“The groupings are usually not racial; they deal with language, food, faith, and other things like clubs and classes,” said Sanchez.
 
As a community, we tend to undergo a varied “minority-experience.” Mainstream racial dialogue tends to overlook such experiences, but we should not only be aware of our city’s identity as a minority-majority community; we should also create platforms for such dialogue to ensue. 

6 thoughts on “How do we talk about race in Alhambra?”

  1. RACE, CLASS/SOCIO-ECONOMICS, RELIGION, ASPIRATIONS…

    All are REAL but also UNSPOKEN barriers.

    Only reason that ASIANS and LATINOS can “Tolerate/Accept” but unfortunately not anywhere close to EMBRACE each other is that they both want very very different things in life.

    Latinos want to live a chill, holistic, fun and family-oriented life. Blue-collar dreams.
    Asians want to move up and will sacrifice many aspects of life to achieve material success.

    Both paths/philosophies are laid with numerous PROS & CONS. But they are DIFFERENT.

  2. Growing up in the Boyle Heights Community in Los Angeles, we did not think about race since that area was the “melting pot” of Mexicans, Japanese, Jews, Russians, Germans, Armenians and other nationalities that were prohibited BY LAW to live anywhere in the city.Once I started to move around as I got older, I started experiencing racism, one time when my friends and I came to Granada Park to try to “pick up girls”, we were chased away by an Alhambra policeman warning us that “they (Alhambra PD) did not want any WETBACKS and we would be arrested if we returned.” Even after moving into Alhambra 40 years ago, I experienced racism, but this time more subtly, but I learned to ignore it and continue raising my family here. Racism is alive and well in America and one can see and hear it daily with hate-filled rants by racists on tv, on the Internet, in written material, by politicians who should know better. According to The Southern Poverty Law Center, since the election of an African-American president, racism and racists groups have grown and have become more violent(Listen to the words of country singer Ted Nugent as an example).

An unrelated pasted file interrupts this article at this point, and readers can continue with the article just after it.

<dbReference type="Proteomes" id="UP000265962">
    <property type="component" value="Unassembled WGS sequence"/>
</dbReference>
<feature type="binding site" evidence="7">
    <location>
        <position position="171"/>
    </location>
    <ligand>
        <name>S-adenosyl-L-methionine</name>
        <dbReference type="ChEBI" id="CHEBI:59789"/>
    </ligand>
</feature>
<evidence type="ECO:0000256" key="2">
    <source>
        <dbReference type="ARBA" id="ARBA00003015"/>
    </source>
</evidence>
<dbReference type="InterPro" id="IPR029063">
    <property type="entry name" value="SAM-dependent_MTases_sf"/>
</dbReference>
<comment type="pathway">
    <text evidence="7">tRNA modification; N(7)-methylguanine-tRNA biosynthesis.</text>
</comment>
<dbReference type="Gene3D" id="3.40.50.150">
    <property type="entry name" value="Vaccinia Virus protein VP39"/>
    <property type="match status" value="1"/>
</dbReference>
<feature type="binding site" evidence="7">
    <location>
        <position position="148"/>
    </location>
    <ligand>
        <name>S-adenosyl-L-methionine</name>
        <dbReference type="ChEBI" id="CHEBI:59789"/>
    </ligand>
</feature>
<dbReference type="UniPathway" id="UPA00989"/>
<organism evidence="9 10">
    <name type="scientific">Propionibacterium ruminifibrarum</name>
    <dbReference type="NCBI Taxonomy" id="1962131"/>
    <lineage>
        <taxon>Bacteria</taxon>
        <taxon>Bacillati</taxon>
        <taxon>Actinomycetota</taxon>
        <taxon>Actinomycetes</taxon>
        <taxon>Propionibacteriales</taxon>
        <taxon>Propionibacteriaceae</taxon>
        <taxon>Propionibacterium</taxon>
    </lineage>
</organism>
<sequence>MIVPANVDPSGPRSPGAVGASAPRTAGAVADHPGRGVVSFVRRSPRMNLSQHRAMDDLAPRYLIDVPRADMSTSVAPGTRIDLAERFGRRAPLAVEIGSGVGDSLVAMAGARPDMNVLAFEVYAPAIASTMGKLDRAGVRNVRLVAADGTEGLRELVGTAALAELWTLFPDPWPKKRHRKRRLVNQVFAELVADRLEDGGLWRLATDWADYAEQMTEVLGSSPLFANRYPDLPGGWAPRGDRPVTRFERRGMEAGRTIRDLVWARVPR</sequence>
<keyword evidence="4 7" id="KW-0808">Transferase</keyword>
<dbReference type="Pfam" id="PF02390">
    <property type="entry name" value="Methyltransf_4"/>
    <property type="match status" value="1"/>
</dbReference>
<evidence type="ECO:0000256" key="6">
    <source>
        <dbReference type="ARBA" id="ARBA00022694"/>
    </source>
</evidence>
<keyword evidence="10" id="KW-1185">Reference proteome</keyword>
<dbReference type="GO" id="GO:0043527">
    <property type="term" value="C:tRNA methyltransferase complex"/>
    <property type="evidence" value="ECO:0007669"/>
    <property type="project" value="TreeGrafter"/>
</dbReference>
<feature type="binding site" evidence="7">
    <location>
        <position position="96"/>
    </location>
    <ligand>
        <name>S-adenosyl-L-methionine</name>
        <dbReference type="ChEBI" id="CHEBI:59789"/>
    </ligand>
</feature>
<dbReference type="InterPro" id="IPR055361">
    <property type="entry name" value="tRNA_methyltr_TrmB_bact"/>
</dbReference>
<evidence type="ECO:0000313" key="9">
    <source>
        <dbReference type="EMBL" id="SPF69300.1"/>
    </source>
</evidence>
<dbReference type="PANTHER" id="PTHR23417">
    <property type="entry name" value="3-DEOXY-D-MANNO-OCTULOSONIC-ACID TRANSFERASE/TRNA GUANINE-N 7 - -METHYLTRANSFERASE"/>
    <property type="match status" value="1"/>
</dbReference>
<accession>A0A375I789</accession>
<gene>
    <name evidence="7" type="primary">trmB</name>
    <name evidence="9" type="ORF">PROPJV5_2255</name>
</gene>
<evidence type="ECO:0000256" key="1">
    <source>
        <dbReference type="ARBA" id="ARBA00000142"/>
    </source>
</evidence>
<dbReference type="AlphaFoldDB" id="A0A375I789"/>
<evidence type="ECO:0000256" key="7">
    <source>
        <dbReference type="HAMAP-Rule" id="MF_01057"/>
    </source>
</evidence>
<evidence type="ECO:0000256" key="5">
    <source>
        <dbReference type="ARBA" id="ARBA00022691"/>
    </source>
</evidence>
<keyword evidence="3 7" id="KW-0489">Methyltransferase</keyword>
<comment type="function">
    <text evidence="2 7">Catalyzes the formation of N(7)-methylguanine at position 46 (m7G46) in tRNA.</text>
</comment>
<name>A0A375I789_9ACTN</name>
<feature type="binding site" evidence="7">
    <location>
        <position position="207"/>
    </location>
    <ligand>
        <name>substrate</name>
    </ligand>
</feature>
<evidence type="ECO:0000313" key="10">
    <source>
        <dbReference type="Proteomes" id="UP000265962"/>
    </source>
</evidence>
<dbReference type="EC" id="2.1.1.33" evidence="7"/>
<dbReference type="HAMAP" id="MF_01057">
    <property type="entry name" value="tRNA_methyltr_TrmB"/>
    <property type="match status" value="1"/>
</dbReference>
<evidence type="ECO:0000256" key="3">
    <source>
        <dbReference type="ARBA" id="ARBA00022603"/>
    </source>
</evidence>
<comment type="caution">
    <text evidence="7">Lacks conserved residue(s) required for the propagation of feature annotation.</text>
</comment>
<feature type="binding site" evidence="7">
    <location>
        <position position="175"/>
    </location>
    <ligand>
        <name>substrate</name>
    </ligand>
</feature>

3. 30 years owner-occupant of El Sereno residence a few years in Pasadena including 3months at YMCA 20+ years with Parsons Corp…worldwide…Racism in Alhambra/El Sereno – you bet… Want to see it – ride the buses and walk around the Industrial Redevelopment Authority’s Main Street area and you will feel/see/know it…Just look at the City Council and racial similarity to the residents – I take the buses and see it all the time…then walking around. White, Black, Brown, Darker yellow to Light yellow and kinds of all shades between. It ain’t as bad as what I saw in 1940-50s but still there….OBTW I have been married for 30 years to a wonderful Guanzhou-wran and use to be conversant in spanish, mandarin, arabic, swahili, hindi, and russian…now retired….

  4. Race is a social (17th Century) construction and ethnicity a learned cultural phenomena. The US experiment is what we call American. However, an American is a person who resides within it’s boarders and subcribes to the tenents of it’s Declaration of Independence and US Constitution — socially constructed instruments that are continually challeged and amended as each generation of American finds it necessary.
    What happend in Ferguson and to African Americans throughout our history and Nation should be of concern to all Americans individually and collectively regardless of our anecdotal experiences. Alhambra, should not be given the day off even if the new minority is a Euro-American. When profiling is utilized to prejudge an individual or group of individuals they are behaving contrary to the fundamental tenent of our independence — “All men (women) are created equal with endowed and inalienable rights.”Alhambra should not take a by-stander role but rather a proactive role in discusing the elephant in the room.

  5. The more you make race an issue the more it becomes an issue.

  6. The issue of race is the big elephant in the room that body mentions in Alhambra.